Jekyll Island celebrates 75 years as “a playground for every Georgian”
Photography courtesy of JEKYLL ISLAND AUTHORITY
At the turn of the 20th century, Jekyll Island became a coveted winter retreat for New York’s wealthy elite. The Vanderbilts, Rockefellers, Pulitzers, Astors and more built immodest cottages along the riverside of the island as members of the private Jekyll Island Club. In the late 1800s and early 1900s, from January to the end of March, wealthy northern families descended onto Jekyll each year. In those 90 days out of the year, perhaps the world’s largest concentration of affluence and wealth were located upon 240 acres of this discreet Georgia island.
IN 1947, THE STATE purchased Jekyll Island and the historic Clubhouse from the Jekyll Island Club under the authority of then-Governor Melvin Ernest Thompson, and for 75 years the island has been open to the public.
“Jekyll Island is every bit today a ‘playground for every Georgian’ as it was envisioned to be in 1947 by former Governor M.E. Thompson,” says Alexa Hawkins, Jekyll Island Authority director of marketing and communications. “There are few destinations along the southeastern coast, and arguably within the state, that offer extensive natural recreation coupled with a variety of modern accommodations and amenities for all ages.” Plus, the island balances conservation, history and culture with recreation, all just 90 minutes from Savannah — making it ideal for a laid-back, family-friendly summer getaway.
For the best views of the ocean, The Westin provides rooms and suites right on the beach. Fine dining is just downstairs at The Reserve, an oceanfront steakhouse that serves up the best cuts and quality seafood options, along with floor-to-ceiling windows that look over the walkway to the Atlantic. Next door to The Westin is Eighty Ocean at Jekyll Ocean Club, another dining option where patrons can enjoy a drink or small plates at the expansive bar.
Daily trolley tours of Jekyll’s historic district from The Mosaic, Jekyll Island’s museum, illuminate the island’s long history. Knowledgeable guides and the museum’s gallery take guests through the land’s timeline — from the lives of the Timucuan and Guale, the original inhabitants of the land, to European arrivals and the slave trade that brought Africans to Jekyll, through the Civil War, the Gilded Age and World War II, right up to present day.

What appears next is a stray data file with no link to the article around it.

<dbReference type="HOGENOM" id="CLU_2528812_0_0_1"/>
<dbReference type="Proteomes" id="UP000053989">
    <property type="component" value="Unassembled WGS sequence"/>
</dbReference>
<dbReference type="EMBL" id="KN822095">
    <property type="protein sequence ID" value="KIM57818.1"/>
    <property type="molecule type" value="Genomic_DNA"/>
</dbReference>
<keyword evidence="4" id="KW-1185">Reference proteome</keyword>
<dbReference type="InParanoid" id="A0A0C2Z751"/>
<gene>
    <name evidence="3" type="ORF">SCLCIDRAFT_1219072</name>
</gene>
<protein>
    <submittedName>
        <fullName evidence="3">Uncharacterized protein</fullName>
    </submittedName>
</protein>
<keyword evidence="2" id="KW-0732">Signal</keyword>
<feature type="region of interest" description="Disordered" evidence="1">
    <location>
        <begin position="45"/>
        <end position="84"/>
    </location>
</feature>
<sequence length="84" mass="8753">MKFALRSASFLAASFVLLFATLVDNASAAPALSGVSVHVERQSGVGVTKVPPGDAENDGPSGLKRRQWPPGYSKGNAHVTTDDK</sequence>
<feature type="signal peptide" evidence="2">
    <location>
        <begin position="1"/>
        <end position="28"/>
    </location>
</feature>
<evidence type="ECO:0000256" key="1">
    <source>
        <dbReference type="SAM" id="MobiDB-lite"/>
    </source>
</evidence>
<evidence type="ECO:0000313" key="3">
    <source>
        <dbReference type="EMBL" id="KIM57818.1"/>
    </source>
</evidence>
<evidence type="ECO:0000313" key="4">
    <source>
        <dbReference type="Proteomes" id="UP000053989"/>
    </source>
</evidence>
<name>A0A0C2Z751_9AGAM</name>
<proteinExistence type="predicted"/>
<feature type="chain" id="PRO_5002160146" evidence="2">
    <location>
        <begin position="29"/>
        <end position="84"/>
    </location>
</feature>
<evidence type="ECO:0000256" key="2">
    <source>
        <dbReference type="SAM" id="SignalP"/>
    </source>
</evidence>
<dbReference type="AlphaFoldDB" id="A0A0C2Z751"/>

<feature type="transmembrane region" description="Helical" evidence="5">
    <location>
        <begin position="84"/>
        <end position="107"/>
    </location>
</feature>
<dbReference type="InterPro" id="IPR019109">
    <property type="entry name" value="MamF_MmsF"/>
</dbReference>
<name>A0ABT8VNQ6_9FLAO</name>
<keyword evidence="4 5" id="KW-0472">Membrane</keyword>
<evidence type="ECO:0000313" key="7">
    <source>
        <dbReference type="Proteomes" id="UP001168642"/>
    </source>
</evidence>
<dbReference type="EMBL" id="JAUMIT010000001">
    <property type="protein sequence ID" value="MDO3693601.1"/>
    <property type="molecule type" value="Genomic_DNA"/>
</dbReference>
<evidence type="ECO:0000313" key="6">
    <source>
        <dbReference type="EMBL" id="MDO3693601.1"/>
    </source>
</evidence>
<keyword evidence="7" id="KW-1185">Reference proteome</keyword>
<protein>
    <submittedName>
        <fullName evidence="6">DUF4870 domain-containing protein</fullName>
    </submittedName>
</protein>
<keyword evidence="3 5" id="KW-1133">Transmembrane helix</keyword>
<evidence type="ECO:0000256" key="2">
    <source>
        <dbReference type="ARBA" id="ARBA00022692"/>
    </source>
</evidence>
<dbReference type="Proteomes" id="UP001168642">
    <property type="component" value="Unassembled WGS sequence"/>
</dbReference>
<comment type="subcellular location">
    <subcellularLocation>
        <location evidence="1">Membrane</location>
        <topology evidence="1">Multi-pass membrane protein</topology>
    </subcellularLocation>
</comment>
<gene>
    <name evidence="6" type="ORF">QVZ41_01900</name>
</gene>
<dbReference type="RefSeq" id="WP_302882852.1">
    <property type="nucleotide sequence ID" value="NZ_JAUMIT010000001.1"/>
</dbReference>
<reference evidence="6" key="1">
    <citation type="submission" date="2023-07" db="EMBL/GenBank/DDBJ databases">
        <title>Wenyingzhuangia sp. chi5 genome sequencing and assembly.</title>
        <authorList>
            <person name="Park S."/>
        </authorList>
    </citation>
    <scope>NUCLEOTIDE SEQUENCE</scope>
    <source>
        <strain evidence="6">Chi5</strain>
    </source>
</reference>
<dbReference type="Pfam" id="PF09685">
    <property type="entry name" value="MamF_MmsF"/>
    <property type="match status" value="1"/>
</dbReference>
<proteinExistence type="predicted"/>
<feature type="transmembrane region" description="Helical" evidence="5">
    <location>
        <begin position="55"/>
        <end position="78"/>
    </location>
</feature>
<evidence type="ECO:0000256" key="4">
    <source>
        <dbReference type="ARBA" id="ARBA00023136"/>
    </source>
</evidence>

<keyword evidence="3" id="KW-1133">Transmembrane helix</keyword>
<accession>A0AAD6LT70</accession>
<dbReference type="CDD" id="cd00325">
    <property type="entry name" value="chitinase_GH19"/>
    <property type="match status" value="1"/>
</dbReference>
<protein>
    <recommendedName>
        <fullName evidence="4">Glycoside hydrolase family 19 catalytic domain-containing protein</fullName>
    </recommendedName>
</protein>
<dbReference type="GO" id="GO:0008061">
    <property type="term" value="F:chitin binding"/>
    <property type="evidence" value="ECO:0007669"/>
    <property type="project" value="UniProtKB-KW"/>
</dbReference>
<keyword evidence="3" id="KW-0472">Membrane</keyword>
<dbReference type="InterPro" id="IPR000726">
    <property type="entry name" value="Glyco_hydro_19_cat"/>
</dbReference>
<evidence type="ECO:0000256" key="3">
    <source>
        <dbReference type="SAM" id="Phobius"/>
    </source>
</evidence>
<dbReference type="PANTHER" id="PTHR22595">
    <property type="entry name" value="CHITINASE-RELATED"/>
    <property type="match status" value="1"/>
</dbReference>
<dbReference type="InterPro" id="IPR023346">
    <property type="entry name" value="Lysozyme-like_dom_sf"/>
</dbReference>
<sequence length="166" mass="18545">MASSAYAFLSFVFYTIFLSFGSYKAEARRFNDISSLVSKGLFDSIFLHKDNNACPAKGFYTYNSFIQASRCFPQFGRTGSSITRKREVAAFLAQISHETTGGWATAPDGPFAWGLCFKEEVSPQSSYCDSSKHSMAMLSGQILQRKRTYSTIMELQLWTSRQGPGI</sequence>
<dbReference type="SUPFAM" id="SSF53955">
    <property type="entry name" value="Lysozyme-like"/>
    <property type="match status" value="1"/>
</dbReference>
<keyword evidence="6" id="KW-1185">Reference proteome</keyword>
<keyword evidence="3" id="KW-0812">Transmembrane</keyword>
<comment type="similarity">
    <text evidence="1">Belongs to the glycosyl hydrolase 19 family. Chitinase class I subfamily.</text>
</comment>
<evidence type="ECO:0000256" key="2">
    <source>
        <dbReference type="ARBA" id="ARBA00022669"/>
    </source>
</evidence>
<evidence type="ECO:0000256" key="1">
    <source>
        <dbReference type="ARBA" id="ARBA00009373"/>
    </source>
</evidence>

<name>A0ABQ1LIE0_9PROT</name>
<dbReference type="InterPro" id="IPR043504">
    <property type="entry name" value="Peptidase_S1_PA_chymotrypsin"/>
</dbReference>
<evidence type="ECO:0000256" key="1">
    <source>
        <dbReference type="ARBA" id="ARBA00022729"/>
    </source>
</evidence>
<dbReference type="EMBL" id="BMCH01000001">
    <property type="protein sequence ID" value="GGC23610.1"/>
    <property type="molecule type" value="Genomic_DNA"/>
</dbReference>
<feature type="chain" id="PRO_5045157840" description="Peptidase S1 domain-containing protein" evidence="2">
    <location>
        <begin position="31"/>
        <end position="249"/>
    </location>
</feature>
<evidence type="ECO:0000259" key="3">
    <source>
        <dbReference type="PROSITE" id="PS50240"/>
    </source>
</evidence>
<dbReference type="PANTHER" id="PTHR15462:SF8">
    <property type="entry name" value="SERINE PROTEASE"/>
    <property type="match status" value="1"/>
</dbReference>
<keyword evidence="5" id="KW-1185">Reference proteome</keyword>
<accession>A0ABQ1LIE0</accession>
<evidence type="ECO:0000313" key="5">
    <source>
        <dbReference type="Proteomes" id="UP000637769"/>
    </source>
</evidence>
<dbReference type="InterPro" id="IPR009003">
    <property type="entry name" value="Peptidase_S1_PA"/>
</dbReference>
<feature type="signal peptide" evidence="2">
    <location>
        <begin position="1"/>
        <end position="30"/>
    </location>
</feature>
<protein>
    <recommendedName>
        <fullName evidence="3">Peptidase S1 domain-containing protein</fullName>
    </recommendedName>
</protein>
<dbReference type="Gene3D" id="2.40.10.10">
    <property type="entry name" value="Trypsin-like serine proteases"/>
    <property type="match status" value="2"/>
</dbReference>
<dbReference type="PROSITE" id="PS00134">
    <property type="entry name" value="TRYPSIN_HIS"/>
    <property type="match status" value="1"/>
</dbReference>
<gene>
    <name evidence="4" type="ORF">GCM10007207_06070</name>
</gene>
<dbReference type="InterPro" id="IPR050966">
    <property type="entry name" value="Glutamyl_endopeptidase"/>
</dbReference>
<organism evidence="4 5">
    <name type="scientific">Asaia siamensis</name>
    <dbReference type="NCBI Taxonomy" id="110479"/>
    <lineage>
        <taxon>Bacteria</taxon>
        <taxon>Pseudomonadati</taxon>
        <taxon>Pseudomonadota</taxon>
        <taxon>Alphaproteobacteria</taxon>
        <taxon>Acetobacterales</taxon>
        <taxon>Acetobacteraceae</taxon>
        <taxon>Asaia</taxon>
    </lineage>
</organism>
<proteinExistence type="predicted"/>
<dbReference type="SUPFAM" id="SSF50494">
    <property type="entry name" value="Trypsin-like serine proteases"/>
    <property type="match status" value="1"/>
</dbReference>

On the historic tours, visitors learn dinner-party facts about the idyllic retreat that are sure to impress: the island was the site of Georgia’s first brewery; the first transcontinental phone call took place at the Jekyll Island Clubhouse to San Francisco; and the island, named for Sir Joseph Jekyll, was misspelled as Jekyl with one “L” by the Clubhouse and the state of Georgia for decades. Perhaps one of the more memorable facts is that once Jekyll Island Clubhouse members all but abandoned their homes on the island for other vacation spots, and before the state took over, locals “borrowed” items from the wealthy’s deserted cottages. Some light fixtures, furniture, fine china and other items went missing in the 1940s with a few of these pieces recently making their way back by way of the borrowers’ descendants. (Jekyll Island gladly accepts the returns — no questions asked.)
The historic downtown’s quaint shops have local merchandise and goodies, and the grab-and-go restaurants are a few steps away from other sites such as Faith Chapel, constructed in 1904 as a nondenominational place of worship for club members. The church continues to hold services and, on occasion, weddings. And, given the Lowcountry location, opportunities to connect with nature abound. At the Georgia Sea Turtle Center, a rehabilitation, research and education center, guests can watch turtle feedings by the staff and educators on-site. About four miles north of the historic downtown, Driftwood Beach feels like another world, offering a one-of-a-kind photo op where large, weathered trees stud the beach along a rocky shoreline. Visitors can easily park and enter the beach from multiple access points through short, tree-covered paths.
“While Jekyll Island is most notable for its Gilded Age historical milestones like the ideation of the Federal Reserve, the state era set in motion extensive goals for conservation, preservation and public access for all,” Hawkins shares. A jaunt to Jekyll offers an inviting mix, she says, of “serenity and discovery.”
St. Simons Island, the Golden Isles’ largest barrier island, is a short, 30-minute drive from Jekyll Island with plenty to see and do.
St. Simons Lighthouse Museum, Cannon’s Point Preserve, Christ Church, World War II Home Front Museum, East Beach, Gascoigne Bluff, Fort Frederica National Monument
The Park, The Cloister at Sea Island, King and Prince Beach & Golf Resort, The Grey Owl Inn
Cloth + Label, Tibi, Redfern Village, Butler’s Stash, Shops at Sea Island, Anderson Fine Art Gallery, Bailey Boys
Porch, Sal’s Neighborhood Pizzeria, Cafe Frederica, Southern Soul Barbeque, Dulce Dough Donuts & Bakery, Palmer’s Village Cafe